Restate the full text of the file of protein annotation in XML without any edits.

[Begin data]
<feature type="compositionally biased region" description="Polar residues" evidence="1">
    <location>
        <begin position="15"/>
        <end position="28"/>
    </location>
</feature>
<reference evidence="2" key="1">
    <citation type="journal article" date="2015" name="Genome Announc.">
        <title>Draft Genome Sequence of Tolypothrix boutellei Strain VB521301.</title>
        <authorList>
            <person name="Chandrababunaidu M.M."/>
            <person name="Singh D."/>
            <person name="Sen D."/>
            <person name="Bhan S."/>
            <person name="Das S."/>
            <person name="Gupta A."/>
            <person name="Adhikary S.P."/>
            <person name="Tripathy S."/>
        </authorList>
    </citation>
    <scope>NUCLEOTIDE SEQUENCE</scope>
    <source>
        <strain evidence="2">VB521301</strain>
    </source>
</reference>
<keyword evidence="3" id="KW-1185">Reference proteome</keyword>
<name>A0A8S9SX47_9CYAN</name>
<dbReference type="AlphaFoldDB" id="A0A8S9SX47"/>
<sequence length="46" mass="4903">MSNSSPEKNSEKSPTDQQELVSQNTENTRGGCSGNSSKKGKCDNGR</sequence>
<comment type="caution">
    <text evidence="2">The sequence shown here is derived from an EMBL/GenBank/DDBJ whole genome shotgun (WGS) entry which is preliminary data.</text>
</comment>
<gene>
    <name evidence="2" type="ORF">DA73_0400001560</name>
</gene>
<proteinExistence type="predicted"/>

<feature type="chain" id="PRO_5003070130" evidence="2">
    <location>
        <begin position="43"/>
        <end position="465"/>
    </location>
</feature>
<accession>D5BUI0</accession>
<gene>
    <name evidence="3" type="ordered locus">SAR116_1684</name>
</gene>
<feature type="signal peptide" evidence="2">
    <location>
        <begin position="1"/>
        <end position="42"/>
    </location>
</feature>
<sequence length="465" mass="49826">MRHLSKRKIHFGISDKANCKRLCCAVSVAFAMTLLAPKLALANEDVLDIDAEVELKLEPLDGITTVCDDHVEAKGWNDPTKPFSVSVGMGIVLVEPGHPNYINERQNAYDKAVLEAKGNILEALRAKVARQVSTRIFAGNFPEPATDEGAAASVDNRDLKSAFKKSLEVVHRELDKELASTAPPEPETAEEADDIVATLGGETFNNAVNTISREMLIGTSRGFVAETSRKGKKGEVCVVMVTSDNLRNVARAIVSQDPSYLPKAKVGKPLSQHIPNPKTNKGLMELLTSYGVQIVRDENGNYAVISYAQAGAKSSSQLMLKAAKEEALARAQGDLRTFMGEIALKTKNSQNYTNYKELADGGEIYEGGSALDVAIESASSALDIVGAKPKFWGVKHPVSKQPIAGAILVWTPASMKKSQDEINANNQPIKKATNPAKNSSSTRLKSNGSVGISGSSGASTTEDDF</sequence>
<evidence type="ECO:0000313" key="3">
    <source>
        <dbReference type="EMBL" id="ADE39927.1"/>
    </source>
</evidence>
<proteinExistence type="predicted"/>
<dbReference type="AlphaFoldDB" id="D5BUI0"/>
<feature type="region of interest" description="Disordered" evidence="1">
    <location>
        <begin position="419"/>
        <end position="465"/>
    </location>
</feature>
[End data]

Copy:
<feature type="compositionally biased region" description="Polar residues" evidence="1">
    <location>
        <begin position="15"/>
        <end position="28"/>
    </location>
</feature>
<reference evidence="2" key="1">
    <citation type="journal article" date="2015" name="Genome Announc.">
        <title>Draft Genome Sequence of Tolypothrix boutellei Strain VB521301.</title>
        <authorList>
            <person name="Chandrababunaidu M.M."/>
            <person name="Singh D."/>
            <person name="Sen D."/>
            <person name="Bhan S."/>
            <person name="Das S."/>
            <person name="Gupta A."/>
            <person name="Adhikary S.P."/>
            <person name="Tripathy S."/>
        </authorList>
    </citation>
    <scope>NUCLEOTIDE SEQUENCE</scope>
    <source>
        <strain evidence="2">VB521301</strain>
    </source>
</reference>
<keyword evidence="3" id="KW-1185">Reference proteome</keyword>
<name>A0A8S9SX47_9CYAN</name>
<dbReference type="AlphaFoldDB" id="A0A8S9SX47"/>
<sequence length="46" mass="4903">MSNSSPEKNSEKSPTDQQELVSQNTENTRGGCSGNSSKKGKCDNGR</sequence>
<comment type="caution">
    <text evidence="2">The sequence shown here is derived from an EMBL/GenBank/DDBJ whole genome shotgun (WGS) entry which is preliminary data.</text>
</comment>
<gene>
    <name evidence="2" type="ORF">DA73_0400001560</name>
</gene>
<proteinExistence type="predicted"/>

<feature type="chain" id="PRO_5003070130" evidence="2">
    <location>
        <begin position="43"/>
        <end position="465"/>
    </location>
</feature>
<accession>D5BUI0</accession>
<gene>
    <name evidence="3" type="ordered locus">SAR116_1684</name>
</gene>
<feature type="signal peptide" evidence="2">
    <location>
        <begin position="1"/>
        <end position="42"/>
    </location>
</feature>
<sequence length="465" mass="49826">MRHLSKRKIHFGISDKANCKRLCCAVSVAFAMTLLAPKLALANEDVLDIDAEVELKLEPLDGITTVCDDHVEAKGWNDPTKPFSVSVGMGIVLVEPGHPNYINERQNAYDKAVLEAKGNILEALRAKVARQVSTRIFAGNFPEPATDEGAAASVDNRDLKSAFKKSLEVVHRELDKELASTAPPEPETAEEADDIVATLGGETFNNAVNTISREMLIGTSRGFVAETSRKGKKGEVCVVMVTSDNLRNVARAIVSQDPSYLPKAKVGKPLSQHIPNPKTNKGLMELLTSYGVQIVRDENGNYAVISYAQAGAKSSSQLMLKAAKEEALARAQGDLRTFMGEIALKTKNSQNYTNYKELADGGEIYEGGSALDVAIESASSALDIVGAKPKFWGVKHPVSKQPIAGAILVWTPASMKKSQDEINANNQPIKKATNPAKNSSSTRLKSNGSVGISGSSGASTTEDDF</sequence>
<evidence type="ECO:0000313" key="3">
    <source>
        <dbReference type="EMBL" id="ADE39927.1"/>
    </source>
</evidence>
<proteinExistence type="predicted"/>
<dbReference type="AlphaFoldDB" id="D5BUI0"/>
<feature type="region of interest" description="Disordered" evidence="1">
    <location>
        <begin position="419"/>
        <end position="465"/>
    </location>
</feature>